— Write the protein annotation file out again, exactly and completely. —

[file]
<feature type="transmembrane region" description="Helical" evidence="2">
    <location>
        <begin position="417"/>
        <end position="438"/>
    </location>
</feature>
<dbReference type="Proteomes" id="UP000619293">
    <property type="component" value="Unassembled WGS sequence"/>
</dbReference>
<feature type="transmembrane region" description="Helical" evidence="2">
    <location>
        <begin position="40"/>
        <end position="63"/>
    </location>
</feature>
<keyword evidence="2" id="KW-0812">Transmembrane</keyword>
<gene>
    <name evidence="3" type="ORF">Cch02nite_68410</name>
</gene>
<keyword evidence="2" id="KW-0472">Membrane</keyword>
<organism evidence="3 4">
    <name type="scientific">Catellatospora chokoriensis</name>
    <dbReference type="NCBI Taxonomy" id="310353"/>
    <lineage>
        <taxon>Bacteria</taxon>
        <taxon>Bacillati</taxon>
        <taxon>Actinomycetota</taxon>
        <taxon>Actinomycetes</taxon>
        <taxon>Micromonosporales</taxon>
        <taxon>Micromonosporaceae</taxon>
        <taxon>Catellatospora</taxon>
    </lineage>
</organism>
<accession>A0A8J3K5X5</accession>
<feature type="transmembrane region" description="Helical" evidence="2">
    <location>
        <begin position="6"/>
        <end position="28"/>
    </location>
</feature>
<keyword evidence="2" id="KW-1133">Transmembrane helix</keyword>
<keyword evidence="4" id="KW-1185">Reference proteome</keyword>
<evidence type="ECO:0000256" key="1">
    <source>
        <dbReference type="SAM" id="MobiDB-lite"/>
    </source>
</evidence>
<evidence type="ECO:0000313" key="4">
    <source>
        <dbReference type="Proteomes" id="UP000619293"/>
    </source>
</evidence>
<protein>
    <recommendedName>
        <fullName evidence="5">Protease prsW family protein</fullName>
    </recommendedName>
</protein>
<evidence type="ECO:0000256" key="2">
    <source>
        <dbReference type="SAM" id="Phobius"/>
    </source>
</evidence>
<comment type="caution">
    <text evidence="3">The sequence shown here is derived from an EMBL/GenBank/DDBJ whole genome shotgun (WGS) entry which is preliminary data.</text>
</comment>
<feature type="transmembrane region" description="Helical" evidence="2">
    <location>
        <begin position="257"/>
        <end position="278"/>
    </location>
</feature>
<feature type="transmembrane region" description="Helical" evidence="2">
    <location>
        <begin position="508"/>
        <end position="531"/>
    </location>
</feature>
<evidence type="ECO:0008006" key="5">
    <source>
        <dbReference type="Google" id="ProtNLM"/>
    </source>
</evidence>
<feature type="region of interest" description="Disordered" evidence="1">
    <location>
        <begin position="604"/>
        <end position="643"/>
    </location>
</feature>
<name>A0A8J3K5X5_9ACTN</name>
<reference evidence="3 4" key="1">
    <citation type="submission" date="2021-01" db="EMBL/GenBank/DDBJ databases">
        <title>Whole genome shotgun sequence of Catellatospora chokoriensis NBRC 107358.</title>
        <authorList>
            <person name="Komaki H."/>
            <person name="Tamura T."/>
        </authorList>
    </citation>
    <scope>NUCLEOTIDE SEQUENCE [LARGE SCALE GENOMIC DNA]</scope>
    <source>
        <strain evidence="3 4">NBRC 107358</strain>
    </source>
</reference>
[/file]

<feature type="transmembrane region" description="Helical" evidence="2">
    <location>
        <begin position="417"/>
        <end position="438"/>
    </location>
</feature>
<dbReference type="Proteomes" id="UP000619293">
    <property type="component" value="Unassembled WGS sequence"/>
</dbReference>
<feature type="transmembrane region" description="Helical" evidence="2">
    <location>
        <begin position="40"/>
        <end position="63"/>
    </location>
</feature>
<keyword evidence="2" id="KW-0812">Transmembrane</keyword>
<gene>
    <name evidence="3" type="ORF">Cch02nite_68410</name>
</gene>
<keyword evidence="2" id="KW-0472">Membrane</keyword>
<organism evidence="3 4">
    <name type="scientific">Catellatospora chokoriensis</name>
    <dbReference type="NCBI Taxonomy" id="310353"/>
    <lineage>
        <taxon>Bacteria</taxon>
        <taxon>Bacillati</taxon>
        <taxon>Actinomycetota</taxon>
        <taxon>Actinomycetes</taxon>
        <taxon>Micromonosporales</taxon>
        <taxon>Micromonosporaceae</taxon>
        <taxon>Catellatospora</taxon>
    </lineage>
</organism>
<accession>A0A8J3K5X5</accession>
<feature type="transmembrane region" description="Helical" evidence="2">
    <location>
        <begin position="6"/>
        <end position="28"/>
    </location>
</feature>
<keyword evidence="2" id="KW-1133">Transmembrane helix</keyword>
<keyword evidence="4" id="KW-1185">Reference proteome</keyword>
<evidence type="ECO:0000256" key="1">
    <source>
        <dbReference type="SAM" id="MobiDB-lite"/>
    </source>
</evidence>
<evidence type="ECO:0000313" key="4">
    <source>
        <dbReference type="Proteomes" id="UP000619293"/>
    </source>
</evidence>
<protein>
    <recommendedName>
        <fullName evidence="5">Protease prsW family protein</fullName>
    </recommendedName>
</protein>
<evidence type="ECO:0000256" key="2">
    <source>
        <dbReference type="SAM" id="Phobius"/>
    </source>
</evidence>
<comment type="caution">
    <text evidence="3">The sequence shown here is derived from an EMBL/GenBank/DDBJ whole genome shotgun (WGS) entry which is preliminary data.</text>
</comment>
<feature type="transmembrane region" description="Helical" evidence="2">
    <location>
        <begin position="257"/>
        <end position="278"/>
    </location>
</feature>
<feature type="transmembrane region" description="Helical" evidence="2">
    <location>
        <begin position="508"/>
        <end position="531"/>
    </location>
</feature>
<evidence type="ECO:0008006" key="5">
    <source>
        <dbReference type="Google" id="ProtNLM"/>
    </source>
</evidence>
<feature type="region of interest" description="Disordered" evidence="1">
    <location>
        <begin position="604"/>
        <end position="643"/>
    </location>
</feature>
<name>A0A8J3K5X5_9ACTN</name>
<reference evidence="3 4" key="1">
    <citation type="submission" date="2021-01" db="EMBL/GenBank/DDBJ databases">
        <title>Whole genome shotgun sequence of Catellatospora chokoriensis NBRC 107358.</title>
        <authorList>
            <person name="Komaki H."/>
            <person name="Tamura T."/>
        </authorList>
    </citation>
    <scope>NUCLEOTIDE SEQUENCE [LARGE SCALE GENOMIC DNA]</scope>
    <source>
        <strain evidence="3 4">NBRC 107358</strain>
    </source>
</reference>